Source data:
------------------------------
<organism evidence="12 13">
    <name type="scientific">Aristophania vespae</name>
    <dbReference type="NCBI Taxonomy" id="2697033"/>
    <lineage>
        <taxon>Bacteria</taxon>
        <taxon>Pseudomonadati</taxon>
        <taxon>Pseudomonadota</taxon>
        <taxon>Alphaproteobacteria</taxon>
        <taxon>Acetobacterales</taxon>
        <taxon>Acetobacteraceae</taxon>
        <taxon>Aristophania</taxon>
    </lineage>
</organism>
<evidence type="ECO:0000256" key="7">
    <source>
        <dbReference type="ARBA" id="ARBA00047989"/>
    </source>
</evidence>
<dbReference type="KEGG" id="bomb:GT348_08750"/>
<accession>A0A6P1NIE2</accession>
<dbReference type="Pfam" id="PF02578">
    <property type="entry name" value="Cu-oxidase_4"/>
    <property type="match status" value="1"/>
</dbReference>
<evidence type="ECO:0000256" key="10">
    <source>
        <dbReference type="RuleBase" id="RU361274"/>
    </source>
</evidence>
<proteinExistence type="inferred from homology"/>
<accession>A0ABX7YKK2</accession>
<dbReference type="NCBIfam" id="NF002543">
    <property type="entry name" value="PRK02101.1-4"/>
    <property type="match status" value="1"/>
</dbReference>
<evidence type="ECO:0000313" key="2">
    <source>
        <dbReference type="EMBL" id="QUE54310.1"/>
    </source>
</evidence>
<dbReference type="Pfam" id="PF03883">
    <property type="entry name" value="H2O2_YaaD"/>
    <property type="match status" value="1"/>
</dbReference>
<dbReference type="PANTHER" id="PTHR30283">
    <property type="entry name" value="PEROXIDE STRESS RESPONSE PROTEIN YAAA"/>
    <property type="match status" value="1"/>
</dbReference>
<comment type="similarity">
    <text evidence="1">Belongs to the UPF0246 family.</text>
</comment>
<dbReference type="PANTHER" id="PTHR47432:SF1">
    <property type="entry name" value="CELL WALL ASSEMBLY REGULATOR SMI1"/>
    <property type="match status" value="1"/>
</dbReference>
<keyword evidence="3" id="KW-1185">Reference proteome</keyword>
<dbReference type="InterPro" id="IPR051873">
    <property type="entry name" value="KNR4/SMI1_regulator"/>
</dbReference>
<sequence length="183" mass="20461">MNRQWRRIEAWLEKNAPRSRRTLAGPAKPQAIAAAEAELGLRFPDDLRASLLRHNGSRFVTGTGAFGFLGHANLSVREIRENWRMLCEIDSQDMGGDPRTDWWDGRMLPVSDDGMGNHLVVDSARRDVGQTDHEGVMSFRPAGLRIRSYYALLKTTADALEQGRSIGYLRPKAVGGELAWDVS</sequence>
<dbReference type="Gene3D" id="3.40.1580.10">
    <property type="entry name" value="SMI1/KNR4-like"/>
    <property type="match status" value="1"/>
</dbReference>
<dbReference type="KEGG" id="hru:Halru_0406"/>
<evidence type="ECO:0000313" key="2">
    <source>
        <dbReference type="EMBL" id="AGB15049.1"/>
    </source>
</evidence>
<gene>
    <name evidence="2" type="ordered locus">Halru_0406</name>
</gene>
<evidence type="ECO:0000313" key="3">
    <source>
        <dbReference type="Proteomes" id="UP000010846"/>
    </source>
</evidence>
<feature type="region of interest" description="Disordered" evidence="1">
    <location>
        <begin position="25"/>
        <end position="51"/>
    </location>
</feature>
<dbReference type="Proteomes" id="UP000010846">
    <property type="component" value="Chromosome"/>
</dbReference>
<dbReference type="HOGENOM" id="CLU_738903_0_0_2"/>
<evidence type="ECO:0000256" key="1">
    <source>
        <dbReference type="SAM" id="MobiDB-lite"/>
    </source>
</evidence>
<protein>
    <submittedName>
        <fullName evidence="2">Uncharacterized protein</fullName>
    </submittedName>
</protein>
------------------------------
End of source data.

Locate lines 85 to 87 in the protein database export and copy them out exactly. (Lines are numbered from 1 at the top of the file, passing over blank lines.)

<dbReference type="Proteomes" id="UP000010846">
    <property type="component" value="Chromosome"/>
</dbReference>